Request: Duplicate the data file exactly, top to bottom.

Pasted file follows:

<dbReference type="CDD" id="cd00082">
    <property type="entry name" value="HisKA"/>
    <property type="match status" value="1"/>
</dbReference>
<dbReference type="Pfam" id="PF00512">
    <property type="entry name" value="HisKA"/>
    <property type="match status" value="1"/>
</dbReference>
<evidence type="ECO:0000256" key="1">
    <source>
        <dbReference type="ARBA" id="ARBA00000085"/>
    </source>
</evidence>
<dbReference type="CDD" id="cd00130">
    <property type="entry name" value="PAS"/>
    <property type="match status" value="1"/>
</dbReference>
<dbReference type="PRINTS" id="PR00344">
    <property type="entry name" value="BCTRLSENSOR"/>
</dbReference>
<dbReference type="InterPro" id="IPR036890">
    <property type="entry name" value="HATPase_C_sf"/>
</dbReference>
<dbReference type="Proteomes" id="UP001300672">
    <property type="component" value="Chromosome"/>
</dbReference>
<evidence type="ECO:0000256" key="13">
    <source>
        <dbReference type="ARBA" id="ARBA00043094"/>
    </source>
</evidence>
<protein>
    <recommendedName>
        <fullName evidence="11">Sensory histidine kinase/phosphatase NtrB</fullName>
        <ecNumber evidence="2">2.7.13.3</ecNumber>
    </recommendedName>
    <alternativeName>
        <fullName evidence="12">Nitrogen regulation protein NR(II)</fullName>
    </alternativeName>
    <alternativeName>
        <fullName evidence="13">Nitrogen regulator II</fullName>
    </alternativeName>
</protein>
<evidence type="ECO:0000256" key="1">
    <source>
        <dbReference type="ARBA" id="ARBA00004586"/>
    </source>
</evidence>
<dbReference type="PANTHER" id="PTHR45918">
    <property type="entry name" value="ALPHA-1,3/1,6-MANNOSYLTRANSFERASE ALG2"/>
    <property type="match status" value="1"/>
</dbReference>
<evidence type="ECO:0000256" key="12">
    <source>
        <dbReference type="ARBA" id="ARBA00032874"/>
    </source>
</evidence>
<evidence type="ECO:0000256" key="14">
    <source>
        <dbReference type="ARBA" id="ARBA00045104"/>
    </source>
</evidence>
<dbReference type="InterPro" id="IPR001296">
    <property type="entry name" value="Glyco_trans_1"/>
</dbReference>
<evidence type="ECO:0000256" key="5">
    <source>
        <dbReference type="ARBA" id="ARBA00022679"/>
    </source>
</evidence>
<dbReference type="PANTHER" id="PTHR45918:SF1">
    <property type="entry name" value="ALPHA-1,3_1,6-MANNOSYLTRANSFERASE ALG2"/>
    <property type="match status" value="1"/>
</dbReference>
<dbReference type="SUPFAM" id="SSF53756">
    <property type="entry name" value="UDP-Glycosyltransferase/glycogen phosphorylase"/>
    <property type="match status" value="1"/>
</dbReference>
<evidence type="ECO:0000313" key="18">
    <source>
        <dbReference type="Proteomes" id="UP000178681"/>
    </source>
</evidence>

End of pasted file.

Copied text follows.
<dbReference type="CDD" id="cd00082">
    <property type="entry name" value="HisKA"/>
    <property type="match status" value="1"/>
</dbReference>
<dbReference type="Pfam" id="PF00512">
    <property type="entry name" value="HisKA"/>
    <property type="match status" value="1"/>
</dbReference>
<evidence type="ECO:0000256" key="1">
    <source>
        <dbReference type="ARBA" id="ARBA00000085"/>
    </source>
</evidence>
<dbReference type="CDD" id="cd00130">
    <property type="entry name" value="PAS"/>
    <property type="match status" value="1"/>
</dbReference>
<dbReference type="PRINTS" id="PR00344">
    <property type="entry name" value="BCTRLSENSOR"/>
</dbReference>
<dbReference type="InterPro" id="IPR036890">
    <property type="entry name" value="HATPase_C_sf"/>
</dbReference>
<dbReference type="Proteomes" id="UP001300672">
    <property type="component" value="Chromosome"/>
</dbReference>
<evidence type="ECO:0000256" key="13">
    <source>
        <dbReference type="ARBA" id="ARBA00043094"/>
    </source>
</evidence>
<protein>
    <recommendedName>
        <fullName evidence="11">Sensory histidine kinase/phosphatase NtrB</fullName>
        <ecNumber evidence="2">2.7.13.3</ecNumber>
    </recommendedName>
    <alternativeName>
        <fullName evidence="12">Nitrogen regulation protein NR(II)</fullName>
    </alternativeName>
    <alternativeName>
        <fullName evidence="13">Nitrogen regulator II</fullName>
    </alternativeName>
</protein>
<evidence type="ECO:0000256" key="1">
    <source>
        <dbReference type="ARBA" id="ARBA00004586"/>
    </source>
</evidence>
<dbReference type="PANTHER" id="PTHR45918">
    <property type="entry name" value="ALPHA-1,3/1,6-MANNOSYLTRANSFERASE ALG2"/>
    <property type="match status" value="1"/>
</dbReference>
<evidence type="ECO:0000256" key="12">
    <source>
        <dbReference type="ARBA" id="ARBA00032874"/>
    </source>
</evidence>
<evidence type="ECO:0000256" key="14">
    <source>
        <dbReference type="ARBA" id="ARBA00045104"/>
    </source>
</evidence>
<dbReference type="InterPro" id="IPR001296">
    <property type="entry name" value="Glyco_trans_1"/>
</dbReference>
<evidence type="ECO:0000256" key="5">
    <source>
        <dbReference type="ARBA" id="ARBA00022679"/>
    </source>
</evidence>
<dbReference type="PANTHER" id="PTHR45918:SF1">
    <property type="entry name" value="ALPHA-1,3_1,6-MANNOSYLTRANSFERASE ALG2"/>
    <property type="match status" value="1"/>
</dbReference>
<dbReference type="SUPFAM" id="SSF53756">
    <property type="entry name" value="UDP-Glycosyltransferase/glycogen phosphorylase"/>
    <property type="match status" value="1"/>
</dbReference>
<evidence type="ECO:0000313" key="18">
    <source>
        <dbReference type="Proteomes" id="UP000178681"/>
    </source>
</evidence>